Cells and cell culture
MG-63 cells were obtained from ATCC and were grown according to recommended protocol (ATCC). Specifically, MG-63 cells were cultured in Minimum Essential Medium (Gibco/Invitrogen) with 2 mM L-glutamine and Earle's BSS adjusted to contain 1.5 g/L sodium bicarbonate, 0.1 mM non-essential amino acids, and 1.0 mM sodium pyruvate with 10% heat-inactivated fetal bovine serum (FBS). KM101 cells, a human bone marrow stromal cell line  were grown in 10% FBS in Iscove's Modified Dulbecco's Medium (Gibco/Invitrogen). Cells were cultured at 37°C in humidified atmosphere with 5% CO2. Prior to plating, cells were trypsinized with 0.25% trypsin (Gibco) and resuspended at a density of 2000 cell/ml. Aliquots of 60 ul were seeded into 384 well plates (Costar, black wall) yielding approximately 5 to 15 individual cells in the camera viewfield at the outset of imaging.
The plate layout included triplicate wells for each compound at each coating concentration for both cell lines. All operations were performed using multi-tip pipettors so that inter-well variations within-treatments were minimized to the greatest possible extent. Although the ideal plating pattern would be fully random, for practical purposes, advantage was taken of the interspacing of wells that occurs using 96 well multi-tip pipettors for applying solutions from 96 well "seed" plates into every-other well of the 384 well plate, producing "checker-board" patterns that intermixed treatments, doses, and uniform mock-coated control wells across the plate. Cell suspensions were pipetted from solution basins uniformly across each row.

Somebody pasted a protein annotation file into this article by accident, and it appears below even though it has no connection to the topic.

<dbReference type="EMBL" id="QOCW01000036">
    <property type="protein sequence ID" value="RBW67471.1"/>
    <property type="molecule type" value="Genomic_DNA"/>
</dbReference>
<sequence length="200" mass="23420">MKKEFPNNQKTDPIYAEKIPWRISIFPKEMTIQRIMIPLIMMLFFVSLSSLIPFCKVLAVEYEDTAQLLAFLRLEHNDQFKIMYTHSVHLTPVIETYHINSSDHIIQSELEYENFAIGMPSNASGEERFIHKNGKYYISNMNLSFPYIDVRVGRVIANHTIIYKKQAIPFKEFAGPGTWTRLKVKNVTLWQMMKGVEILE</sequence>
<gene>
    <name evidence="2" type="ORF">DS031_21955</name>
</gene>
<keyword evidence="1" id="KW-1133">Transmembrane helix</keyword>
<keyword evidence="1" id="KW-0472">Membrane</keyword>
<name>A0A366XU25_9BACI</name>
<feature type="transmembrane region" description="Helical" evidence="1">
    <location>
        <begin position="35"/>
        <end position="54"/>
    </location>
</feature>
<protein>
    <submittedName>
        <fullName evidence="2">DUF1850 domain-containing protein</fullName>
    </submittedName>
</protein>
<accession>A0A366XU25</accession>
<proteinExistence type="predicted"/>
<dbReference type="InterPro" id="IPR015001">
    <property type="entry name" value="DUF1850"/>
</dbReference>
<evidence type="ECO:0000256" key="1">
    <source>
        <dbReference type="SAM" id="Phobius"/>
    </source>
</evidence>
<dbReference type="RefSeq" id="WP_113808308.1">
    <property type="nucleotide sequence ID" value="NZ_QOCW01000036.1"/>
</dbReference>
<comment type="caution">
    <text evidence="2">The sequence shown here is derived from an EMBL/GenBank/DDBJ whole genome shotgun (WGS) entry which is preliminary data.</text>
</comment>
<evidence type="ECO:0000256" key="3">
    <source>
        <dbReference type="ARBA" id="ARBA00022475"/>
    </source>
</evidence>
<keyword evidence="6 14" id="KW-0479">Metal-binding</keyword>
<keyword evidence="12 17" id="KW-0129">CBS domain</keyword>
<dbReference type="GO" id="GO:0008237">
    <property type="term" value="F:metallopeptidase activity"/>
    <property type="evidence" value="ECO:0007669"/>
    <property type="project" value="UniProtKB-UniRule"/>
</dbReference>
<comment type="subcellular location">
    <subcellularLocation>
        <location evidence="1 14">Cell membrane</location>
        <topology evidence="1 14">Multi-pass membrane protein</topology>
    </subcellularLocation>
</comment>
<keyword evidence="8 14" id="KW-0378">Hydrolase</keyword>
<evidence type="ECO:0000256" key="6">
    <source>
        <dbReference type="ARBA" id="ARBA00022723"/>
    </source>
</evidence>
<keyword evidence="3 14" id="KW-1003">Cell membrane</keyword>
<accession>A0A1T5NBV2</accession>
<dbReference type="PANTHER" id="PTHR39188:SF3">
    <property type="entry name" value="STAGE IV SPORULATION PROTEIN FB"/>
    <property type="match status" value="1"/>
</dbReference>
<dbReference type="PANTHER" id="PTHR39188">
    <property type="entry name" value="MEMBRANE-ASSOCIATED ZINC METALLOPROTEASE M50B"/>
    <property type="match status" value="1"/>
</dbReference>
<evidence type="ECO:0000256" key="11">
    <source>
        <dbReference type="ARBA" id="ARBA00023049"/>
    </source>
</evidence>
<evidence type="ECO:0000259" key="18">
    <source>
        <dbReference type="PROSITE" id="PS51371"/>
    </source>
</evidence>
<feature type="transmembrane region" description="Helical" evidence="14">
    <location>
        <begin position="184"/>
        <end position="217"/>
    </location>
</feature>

Extracellular matrix surface coating
Mouse laminin I (Cultrex), mouse collagen type IV (Cultrex) and collagen type I (Sigma) were stored and reconstituted according to the manufacturer's instructions. Dilutions for coating were performed either in sterile water for collagen types I and IV or in Iscove's Modified Dulbecco's Medium (IMDM; Gibco/Invitrogen) without added serum for laminin I. Control wells were mock-coated using IMDM without added serum. Aliquots of 10 ul of solution were added to each well of a 384-well plate (Costar), and the plate was incubated for 1 hour at 37C. The collagen solutions were aspirated, and collagen-coated wells were allowed to air dry for about 20 minutes in a laminar flow hood. The laminin and mock-coated wells were then aspirated and all wells were rinsed with IMDM and aspirated prior to addition of cell suspensions.